9. MINUSTAH has a record of spectacular failure in achieving its stated goal of providing stability. The distinguished medical journal The Lancet showed that 8,000 people—many of whom were supporters of deposed president Aristide—were murdered or disappeared in Port-au-Prince alone during a time when MINUSTAH was solely responsible for maintaining security. A 2005 Harvard Law School report found that MINUSTAH “effectively provided cover for the police to wage a campaign of terror in Port-au-Prince’s slums.” US priorities—hence, MINUSTAH’s priorities—were clear after the 2004 coup, according to a leaked cable from March 2005. James Foley, the top-ranking US diplomat in Haiti at the time, pushed for MINUSTAH “to take decisive action against the both armed rebels and pro-Aristide gangs, particularly in Port-au-Prince, for all the obvious reasons, but also to protect itself from charges of bias.” Considering that Aristide enjoyed broad support, particularly among the poor (he was elected with over 90 percent of the vote in 2000), Foley’s recommendation had wide-ranging consequences.
10. MINUSTAH has generated violence through repeated, indiscriminate use of force in densely populated urban areas, killing dozens of innocent civilians in raids. On July 6, 2005, MINUSTAH troops fired 22,000 rounds of ammunition into the Port-au-Prince slum of Cité Soleil in just seven hours, leading a Doctors Without Borders medic to report that “we treated twenty-seven people for gunshot wounds. Of them, around twenty were women under the age of 18.” A mechanic whose intestines were ripped apart by gunfire claimed that UN troops shot him in the back while he was walking down the main avenue. “Every day the Minustah is shooting people,” he explained. “They shoot in any direction and at any person, even babies, it doesn’t matter.”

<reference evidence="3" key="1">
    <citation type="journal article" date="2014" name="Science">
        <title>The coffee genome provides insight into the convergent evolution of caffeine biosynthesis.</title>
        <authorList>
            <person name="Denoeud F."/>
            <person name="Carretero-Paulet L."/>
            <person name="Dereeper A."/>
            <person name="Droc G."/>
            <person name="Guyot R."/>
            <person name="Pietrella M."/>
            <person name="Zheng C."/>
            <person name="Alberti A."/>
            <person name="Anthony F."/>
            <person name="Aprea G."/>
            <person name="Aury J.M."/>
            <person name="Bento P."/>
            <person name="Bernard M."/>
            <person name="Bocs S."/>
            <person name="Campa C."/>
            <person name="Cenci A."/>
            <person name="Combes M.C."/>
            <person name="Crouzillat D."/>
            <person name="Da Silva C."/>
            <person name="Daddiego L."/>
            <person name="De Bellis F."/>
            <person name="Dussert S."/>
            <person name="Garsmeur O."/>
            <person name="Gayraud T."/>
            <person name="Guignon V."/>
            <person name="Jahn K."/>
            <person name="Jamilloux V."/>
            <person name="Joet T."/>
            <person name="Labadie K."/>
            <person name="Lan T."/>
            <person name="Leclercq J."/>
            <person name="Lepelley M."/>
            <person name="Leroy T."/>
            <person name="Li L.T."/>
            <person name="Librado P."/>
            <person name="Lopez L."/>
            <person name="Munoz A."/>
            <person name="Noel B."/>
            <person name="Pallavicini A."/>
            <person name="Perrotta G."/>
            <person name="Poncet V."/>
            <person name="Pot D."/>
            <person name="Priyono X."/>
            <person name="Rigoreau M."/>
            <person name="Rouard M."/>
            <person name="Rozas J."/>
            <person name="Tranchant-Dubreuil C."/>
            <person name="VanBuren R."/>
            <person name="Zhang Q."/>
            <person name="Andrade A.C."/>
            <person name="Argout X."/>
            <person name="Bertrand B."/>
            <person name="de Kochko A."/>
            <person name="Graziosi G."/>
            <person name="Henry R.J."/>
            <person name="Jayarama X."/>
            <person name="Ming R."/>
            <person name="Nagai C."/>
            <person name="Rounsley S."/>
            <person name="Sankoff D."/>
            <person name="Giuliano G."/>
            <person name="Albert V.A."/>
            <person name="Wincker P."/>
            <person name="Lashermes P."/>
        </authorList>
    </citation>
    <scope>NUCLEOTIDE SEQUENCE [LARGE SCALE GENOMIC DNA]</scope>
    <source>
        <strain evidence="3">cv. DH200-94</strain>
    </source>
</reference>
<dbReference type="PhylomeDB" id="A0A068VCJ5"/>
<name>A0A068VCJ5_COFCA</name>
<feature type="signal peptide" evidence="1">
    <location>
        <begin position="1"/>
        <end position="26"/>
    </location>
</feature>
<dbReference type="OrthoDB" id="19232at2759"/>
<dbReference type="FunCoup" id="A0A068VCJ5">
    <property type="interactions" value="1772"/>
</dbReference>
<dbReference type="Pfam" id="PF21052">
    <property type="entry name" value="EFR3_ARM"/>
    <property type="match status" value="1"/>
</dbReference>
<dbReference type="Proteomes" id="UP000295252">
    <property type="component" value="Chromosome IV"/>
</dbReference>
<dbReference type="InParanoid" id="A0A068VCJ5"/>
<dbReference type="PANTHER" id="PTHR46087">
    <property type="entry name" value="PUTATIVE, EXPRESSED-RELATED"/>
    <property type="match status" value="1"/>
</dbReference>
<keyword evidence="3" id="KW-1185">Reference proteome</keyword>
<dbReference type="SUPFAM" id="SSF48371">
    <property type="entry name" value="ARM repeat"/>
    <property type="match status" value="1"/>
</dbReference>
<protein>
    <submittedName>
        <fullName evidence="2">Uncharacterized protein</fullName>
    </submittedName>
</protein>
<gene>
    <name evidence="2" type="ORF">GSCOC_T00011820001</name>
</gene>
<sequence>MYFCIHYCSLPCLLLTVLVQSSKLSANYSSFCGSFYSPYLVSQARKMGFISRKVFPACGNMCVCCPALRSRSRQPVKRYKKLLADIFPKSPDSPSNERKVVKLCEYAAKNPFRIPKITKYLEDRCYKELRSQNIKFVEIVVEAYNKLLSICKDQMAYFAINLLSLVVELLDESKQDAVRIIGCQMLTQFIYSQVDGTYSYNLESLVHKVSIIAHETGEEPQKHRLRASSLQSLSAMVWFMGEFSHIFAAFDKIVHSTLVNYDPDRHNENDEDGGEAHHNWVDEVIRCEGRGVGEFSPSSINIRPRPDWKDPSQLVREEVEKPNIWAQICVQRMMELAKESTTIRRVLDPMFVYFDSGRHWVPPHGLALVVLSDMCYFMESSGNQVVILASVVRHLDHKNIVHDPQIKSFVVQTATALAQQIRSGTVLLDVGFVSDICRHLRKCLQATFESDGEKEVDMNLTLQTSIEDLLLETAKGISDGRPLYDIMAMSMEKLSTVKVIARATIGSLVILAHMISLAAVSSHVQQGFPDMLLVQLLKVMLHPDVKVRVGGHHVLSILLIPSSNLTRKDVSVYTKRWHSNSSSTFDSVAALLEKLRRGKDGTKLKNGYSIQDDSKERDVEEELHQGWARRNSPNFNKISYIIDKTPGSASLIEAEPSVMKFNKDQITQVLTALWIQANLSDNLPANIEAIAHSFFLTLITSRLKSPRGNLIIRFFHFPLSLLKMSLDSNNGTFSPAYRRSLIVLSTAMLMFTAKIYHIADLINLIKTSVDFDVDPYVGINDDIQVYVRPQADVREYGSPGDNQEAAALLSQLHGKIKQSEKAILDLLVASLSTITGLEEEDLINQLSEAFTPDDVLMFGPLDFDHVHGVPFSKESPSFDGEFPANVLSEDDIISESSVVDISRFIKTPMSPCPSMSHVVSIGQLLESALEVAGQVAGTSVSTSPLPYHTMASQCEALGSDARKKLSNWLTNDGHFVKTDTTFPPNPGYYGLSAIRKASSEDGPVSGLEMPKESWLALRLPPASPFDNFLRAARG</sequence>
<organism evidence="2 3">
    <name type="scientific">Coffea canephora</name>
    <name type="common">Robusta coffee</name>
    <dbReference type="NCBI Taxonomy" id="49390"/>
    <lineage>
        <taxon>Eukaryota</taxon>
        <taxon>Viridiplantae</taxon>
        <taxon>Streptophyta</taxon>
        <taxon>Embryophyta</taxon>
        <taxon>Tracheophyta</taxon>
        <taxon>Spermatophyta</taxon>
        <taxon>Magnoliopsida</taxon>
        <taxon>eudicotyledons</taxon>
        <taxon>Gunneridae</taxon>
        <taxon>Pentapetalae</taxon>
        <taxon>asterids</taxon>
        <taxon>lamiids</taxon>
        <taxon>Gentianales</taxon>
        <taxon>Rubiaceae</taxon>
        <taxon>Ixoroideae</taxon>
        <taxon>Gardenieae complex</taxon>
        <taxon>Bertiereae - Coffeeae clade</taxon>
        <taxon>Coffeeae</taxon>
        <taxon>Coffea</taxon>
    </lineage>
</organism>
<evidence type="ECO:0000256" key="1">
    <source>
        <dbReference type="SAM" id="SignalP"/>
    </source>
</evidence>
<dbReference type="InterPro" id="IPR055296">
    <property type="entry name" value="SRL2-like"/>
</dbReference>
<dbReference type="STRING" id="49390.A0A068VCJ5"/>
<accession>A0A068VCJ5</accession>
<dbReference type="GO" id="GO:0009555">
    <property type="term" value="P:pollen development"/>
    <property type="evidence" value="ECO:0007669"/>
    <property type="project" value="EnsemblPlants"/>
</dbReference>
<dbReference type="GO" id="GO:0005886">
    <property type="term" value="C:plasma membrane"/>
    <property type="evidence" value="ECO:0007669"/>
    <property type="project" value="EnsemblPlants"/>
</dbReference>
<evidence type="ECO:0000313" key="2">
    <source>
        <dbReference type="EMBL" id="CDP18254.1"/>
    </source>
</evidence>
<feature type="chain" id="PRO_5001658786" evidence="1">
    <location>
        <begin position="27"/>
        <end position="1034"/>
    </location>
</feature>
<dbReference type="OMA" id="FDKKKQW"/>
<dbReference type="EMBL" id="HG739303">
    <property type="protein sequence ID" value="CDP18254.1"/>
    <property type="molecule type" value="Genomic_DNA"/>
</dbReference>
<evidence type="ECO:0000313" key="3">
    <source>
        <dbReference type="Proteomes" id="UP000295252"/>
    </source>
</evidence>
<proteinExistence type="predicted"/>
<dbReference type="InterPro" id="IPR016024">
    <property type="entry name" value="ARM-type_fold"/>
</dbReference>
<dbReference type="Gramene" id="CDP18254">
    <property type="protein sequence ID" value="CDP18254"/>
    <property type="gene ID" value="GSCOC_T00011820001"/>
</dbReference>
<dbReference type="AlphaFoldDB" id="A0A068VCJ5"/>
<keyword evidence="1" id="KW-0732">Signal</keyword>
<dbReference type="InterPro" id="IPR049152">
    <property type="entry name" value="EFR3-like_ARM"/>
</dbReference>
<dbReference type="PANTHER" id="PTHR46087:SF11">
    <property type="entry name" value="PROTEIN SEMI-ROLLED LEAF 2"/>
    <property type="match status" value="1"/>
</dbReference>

Despite such carnage, a State Department cable from June 1, 2006, shows that wealthy Haitian elites pressured the US and UN to continue military sweeps in poor neighborhoods. Timothy Carney, then the top US diplomat in Haiti, acknowledged that “such an operation would inevitably cause unintended civilian casualties given the crowded conditions and flimsy construction of tightly packed housing in Cité Soleil.” But instead of advocating an end to the bloody maneuvers, Carney proposed enlisting “private sector associations” to “quickly assist in the aftermath of such an operation, including providing financial support to families of potential victims.”
MINUSTAH continued its ruthless policy of incursions: half a year later, another raid left at least nine dead. Slum inhabitant Rose Martel remarked, “They came here to terrorize the population; I don’t think they really killed the bandits, unless they consider all of us as bandits.”
No member of the UN has faced criminal penalties for these actions.
Countries such as Brazil, Nepal, Jordan, Uruguay, Sri Lanka, Argentina and Chile are engaged in a deeply resented military occupation. No amount of tinkering or symbolic reductions in size will address the gravity of the indictments against MINUSTAH. The troops should not be in the country in the first place, and have only added to the disasters the Haitian people confront.
The UN needs to end its occupation of Haiti.
See the original post: http://www.thenation.com/article/163632/10-reasons-why-un-occupation-haiti-must-end